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Clinicians can use Interpersonal Therapy (IPT) worksheets to effectively treat their clients. These worksheets provide clinicians the tool to effectively establish a treatment plan throughout the therapy process.
What is Interpersonal Therapy (IPT)?
Interpersonal Therapy or Interpersonal Psychotherapy (IPT) is a relatively short term, concentrated and evidence based approach to providing treatment to those who suffer from mental health disorders. Originally formulated to treat those suffering from major depression, IPT has been useful in treating patients with various diagnoses including eating disorders, perinatal depression, drug and alcohol addiction, dysthymia, and bipolar disorder. With the goal to reduce distress in patients’ everyday life, IPT is used to improve the quality of a client’s interpersonal and social awareness and functioning. In the 1960’s, psychotherapy was known to be more of an art than a science having unreliable, opinionated diagnoses. After learning about the work of Aaron Beck and his successful implementation of Cognitive Behavioral Therapy (CBT), many therapists from different disciplines began using his CBT manual as a framework to build upon their own theories. Gerald L Klerman and Myrna M. Weissman first implemented what would come to be known as Interpersonal Therapy by inserting a psychotherapy condition into an 8 month study in treating patients suffering with major depression during their research in 1969. The researchers theorized that the onset or recurrence of depressive episodes were related to their patients’ interpersonal relationships at the time. The study determined patients that received the treatment experienced relief from depressive symptoms and it helped increase their social functioning. After many years of study and refinement, IPT has been incorporated into national and international treatment guidelines along with having become the center of an international organization. Interpersonal Therapy has been seen to provide patients the proper tools to achieve relief for specific problems outlined below:
- Interpersonal deficits such as social isolation or unfulfilling relationships.
- Managing grief related to the death of a loved one.
- Difficult life transitions such as retirement or divorce.
- Interpersonal disputes that commonly occur during conflict between partners, coworkers, friends, and family.
While sharing goals and even some practices with cognitive and behavioral therapy, IPT shows uniqueness in its methods of achieving its goal. Interpersonal therapy addresses negative behaviors as they present themselves within interpersonal conflict. Rather than just attempting to address symptoms associated with mental disorders that cause added interpersonal and social distress, IPT helps to identify and rewire negative relationship patterns and other difficulties that continue to exacerbate these symptoms.
How Effective is Interpersonal Therapy?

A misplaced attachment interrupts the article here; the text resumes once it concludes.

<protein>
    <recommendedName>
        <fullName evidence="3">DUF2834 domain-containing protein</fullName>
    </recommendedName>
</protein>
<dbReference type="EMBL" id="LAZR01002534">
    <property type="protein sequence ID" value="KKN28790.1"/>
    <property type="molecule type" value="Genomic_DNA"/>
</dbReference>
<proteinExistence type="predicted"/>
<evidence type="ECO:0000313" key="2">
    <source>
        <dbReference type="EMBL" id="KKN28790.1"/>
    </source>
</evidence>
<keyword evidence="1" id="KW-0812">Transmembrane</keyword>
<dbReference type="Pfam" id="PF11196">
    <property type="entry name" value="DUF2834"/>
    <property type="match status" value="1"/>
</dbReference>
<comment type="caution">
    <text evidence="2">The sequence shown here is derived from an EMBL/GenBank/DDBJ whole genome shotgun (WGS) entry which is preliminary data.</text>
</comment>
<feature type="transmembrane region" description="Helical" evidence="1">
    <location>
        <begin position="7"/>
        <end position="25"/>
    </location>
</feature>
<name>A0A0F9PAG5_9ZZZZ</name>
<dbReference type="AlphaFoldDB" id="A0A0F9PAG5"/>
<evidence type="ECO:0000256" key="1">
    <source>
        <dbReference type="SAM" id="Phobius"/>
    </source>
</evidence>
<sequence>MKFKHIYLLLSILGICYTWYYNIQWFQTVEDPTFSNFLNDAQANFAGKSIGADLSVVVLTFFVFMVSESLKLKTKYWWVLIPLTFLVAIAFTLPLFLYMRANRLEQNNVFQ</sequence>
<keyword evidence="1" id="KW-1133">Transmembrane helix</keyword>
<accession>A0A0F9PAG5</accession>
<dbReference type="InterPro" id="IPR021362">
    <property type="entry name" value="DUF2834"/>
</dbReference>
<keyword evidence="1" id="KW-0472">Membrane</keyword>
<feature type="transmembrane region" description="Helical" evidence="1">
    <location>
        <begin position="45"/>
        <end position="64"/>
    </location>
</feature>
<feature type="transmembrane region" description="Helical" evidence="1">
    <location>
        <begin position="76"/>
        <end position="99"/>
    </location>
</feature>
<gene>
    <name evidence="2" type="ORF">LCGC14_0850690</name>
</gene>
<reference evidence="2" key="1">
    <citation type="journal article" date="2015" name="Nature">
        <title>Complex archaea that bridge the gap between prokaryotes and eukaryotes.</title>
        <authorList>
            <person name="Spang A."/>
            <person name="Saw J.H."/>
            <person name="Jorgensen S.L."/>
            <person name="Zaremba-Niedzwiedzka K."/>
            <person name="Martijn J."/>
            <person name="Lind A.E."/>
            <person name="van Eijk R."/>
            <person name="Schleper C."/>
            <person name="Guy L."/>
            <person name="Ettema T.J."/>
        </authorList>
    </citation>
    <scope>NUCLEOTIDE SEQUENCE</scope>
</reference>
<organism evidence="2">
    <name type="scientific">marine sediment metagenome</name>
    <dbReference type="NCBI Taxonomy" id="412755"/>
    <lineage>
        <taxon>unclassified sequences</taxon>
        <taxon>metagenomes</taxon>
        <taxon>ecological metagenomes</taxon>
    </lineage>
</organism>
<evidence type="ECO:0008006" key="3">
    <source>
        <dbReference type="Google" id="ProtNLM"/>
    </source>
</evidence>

With multiple decades of strong research, IPT is a proven, effective way to treat many mental health disorders. However, it has seen great success in its target demographic of depressive disorders specifically. Although IPT was designed specifically to treat adults, many different manuals have been formed to cater more to adolescents that have been very effective in practice. More recent studies have shown that the use of IPT for patients suffering from Major Depressive Disorder have shown great improvements in their ability to maintain interpersonal relationships and effective communication skills. At the discretion of the clinician, patients are typically administered a combination of medication and IPT or either of which individually. Most studies have concluded that the most effective practice is to use the combination of medication and IPT, some studies have shown IPT can be more effective than antidepressant medications on their own.
With few identifiable limitations to this therapy style, some clinicians do raise reasonable points against IPT. IPT requires that the patient both desires to make positive changes in their lives and has the self awareness to recognize areas that they personally contribute to the problem. Some patients suffering from certain mental health disorders struggle to exhibit a level understanding of interpersonal relationships required to work on them.
How Does IPT Work?
Commonly used both individually and in group settings, Interpersonal therapy is a time-limited therapy style that usually lasts somewhere between 12 to 16 weeks. Clinicians use Interpersonal Therapy worksheets to assign homework and provide continuous feedback throughout treatment. This treatment is roughly broken into 3 stages.
Phase 1 – Primary
Spanning somewhere between 1 and 3 weeks, in the primary phase the clinician begins by creating a profile of the patient by collecting information like psychiatric history and interpersonal inventory. Through the use of IPT worksheets and in treatment assessment, clinicians are able to begin offering case formulation. In this phase clinicians are able to identify goals for their patients to try to work toward along with formulating a strong baseline for analysis.